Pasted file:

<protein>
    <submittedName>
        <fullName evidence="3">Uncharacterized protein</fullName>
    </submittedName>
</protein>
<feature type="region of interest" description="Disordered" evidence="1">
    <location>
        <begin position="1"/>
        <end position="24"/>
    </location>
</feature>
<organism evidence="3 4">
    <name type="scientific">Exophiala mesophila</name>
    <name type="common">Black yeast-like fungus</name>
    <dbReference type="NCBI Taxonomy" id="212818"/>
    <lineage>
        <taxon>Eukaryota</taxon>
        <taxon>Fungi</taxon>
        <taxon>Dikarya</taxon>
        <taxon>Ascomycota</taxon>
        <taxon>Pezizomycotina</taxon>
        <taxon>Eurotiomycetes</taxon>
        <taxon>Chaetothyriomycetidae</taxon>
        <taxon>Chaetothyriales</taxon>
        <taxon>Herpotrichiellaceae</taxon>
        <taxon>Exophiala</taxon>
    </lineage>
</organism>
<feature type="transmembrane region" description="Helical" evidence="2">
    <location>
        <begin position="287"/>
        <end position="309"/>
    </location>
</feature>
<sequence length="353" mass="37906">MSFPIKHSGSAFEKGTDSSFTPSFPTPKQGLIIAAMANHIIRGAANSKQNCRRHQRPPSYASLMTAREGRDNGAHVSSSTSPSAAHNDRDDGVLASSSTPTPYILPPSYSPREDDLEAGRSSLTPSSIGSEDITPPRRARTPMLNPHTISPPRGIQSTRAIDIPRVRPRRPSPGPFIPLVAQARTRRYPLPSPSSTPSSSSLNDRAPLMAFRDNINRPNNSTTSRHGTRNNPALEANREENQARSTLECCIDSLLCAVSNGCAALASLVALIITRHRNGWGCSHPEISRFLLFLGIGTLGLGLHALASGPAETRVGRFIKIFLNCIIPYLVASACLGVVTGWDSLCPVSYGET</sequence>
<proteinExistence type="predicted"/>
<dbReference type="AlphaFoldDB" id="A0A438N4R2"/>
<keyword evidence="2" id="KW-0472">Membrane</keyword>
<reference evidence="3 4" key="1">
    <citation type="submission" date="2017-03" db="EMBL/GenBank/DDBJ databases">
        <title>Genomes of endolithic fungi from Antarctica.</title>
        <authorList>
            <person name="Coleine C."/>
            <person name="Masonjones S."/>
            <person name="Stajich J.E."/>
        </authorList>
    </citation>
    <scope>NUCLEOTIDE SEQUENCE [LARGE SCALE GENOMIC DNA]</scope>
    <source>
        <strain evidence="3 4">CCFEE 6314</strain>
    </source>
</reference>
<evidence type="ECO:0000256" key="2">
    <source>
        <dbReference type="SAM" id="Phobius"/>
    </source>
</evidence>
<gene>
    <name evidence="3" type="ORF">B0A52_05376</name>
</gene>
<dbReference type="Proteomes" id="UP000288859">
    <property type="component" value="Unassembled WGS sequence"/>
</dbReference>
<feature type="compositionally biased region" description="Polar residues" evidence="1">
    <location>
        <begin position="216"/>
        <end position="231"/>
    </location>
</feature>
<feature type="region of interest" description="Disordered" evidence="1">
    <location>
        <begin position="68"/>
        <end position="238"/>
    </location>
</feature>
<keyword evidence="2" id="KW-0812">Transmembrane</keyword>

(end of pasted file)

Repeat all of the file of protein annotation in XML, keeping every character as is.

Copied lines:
<protein>
    <submittedName>
        <fullName evidence="3">Uncharacterized protein</fullName>
    </submittedName>
</protein>
<feature type="region of interest" description="Disordered" evidence="1">
    <location>
        <begin position="1"/>
        <end position="24"/>
    </location>
</feature>
<organism evidence="3 4">
    <name type="scientific">Exophiala mesophila</name>
    <name type="common">Black yeast-like fungus</name>
    <dbReference type="NCBI Taxonomy" id="212818"/>
    <lineage>
        <taxon>Eukaryota</taxon>
        <taxon>Fungi</taxon>
        <taxon>Dikarya</taxon>
        <taxon>Ascomycota</taxon>
        <taxon>Pezizomycotina</taxon>
        <taxon>Eurotiomycetes</taxon>
        <taxon>Chaetothyriomycetidae</taxon>
        <taxon>Chaetothyriales</taxon>
        <taxon>Herpotrichiellaceae</taxon>
        <taxon>Exophiala</taxon>
    </lineage>
</organism>
<feature type="transmembrane region" description="Helical" evidence="2">
    <location>
        <begin position="287"/>
        <end position="309"/>
    </location>
</feature>
<sequence length="353" mass="37906">MSFPIKHSGSAFEKGTDSSFTPSFPTPKQGLIIAAMANHIIRGAANSKQNCRRHQRPPSYASLMTAREGRDNGAHVSSSTSPSAAHNDRDDGVLASSSTPTPYILPPSYSPREDDLEAGRSSLTPSSIGSEDITPPRRARTPMLNPHTISPPRGIQSTRAIDIPRVRPRRPSPGPFIPLVAQARTRRYPLPSPSSTPSSSSLNDRAPLMAFRDNINRPNNSTTSRHGTRNNPALEANREENQARSTLECCIDSLLCAVSNGCAALASLVALIITRHRNGWGCSHPEISRFLLFLGIGTLGLGLHALASGPAETRVGRFIKIFLNCIIPYLVASACLGVVTGWDSLCPVSYGET</sequence>
<proteinExistence type="predicted"/>
<dbReference type="AlphaFoldDB" id="A0A438N4R2"/>
<keyword evidence="2" id="KW-0472">Membrane</keyword>
<reference evidence="3 4" key="1">
    <citation type="submission" date="2017-03" db="EMBL/GenBank/DDBJ databases">
        <title>Genomes of endolithic fungi from Antarctica.</title>
        <authorList>
            <person name="Coleine C."/>
            <person name="Masonjones S."/>
            <person name="Stajich J.E."/>
        </authorList>
    </citation>
    <scope>NUCLEOTIDE SEQUENCE [LARGE SCALE GENOMIC DNA]</scope>
    <source>
        <strain evidence="3 4">CCFEE 6314</strain>
    </source>
</reference>
<evidence type="ECO:0000256" key="2">
    <source>
        <dbReference type="SAM" id="Phobius"/>
    </source>
</evidence>
<gene>
    <name evidence="3" type="ORF">B0A52_05376</name>
</gene>
<dbReference type="Proteomes" id="UP000288859">
    <property type="component" value="Unassembled WGS sequence"/>
</dbReference>
<feature type="compositionally biased region" description="Polar residues" evidence="1">
    <location>
        <begin position="216"/>
        <end position="231"/>
    </location>
</feature>
<feature type="region of interest" description="Disordered" evidence="1">
    <location>
        <begin position="68"/>
        <end position="238"/>
    </location>
</feature>
<keyword evidence="2" id="KW-0812">Transmembrane</keyword>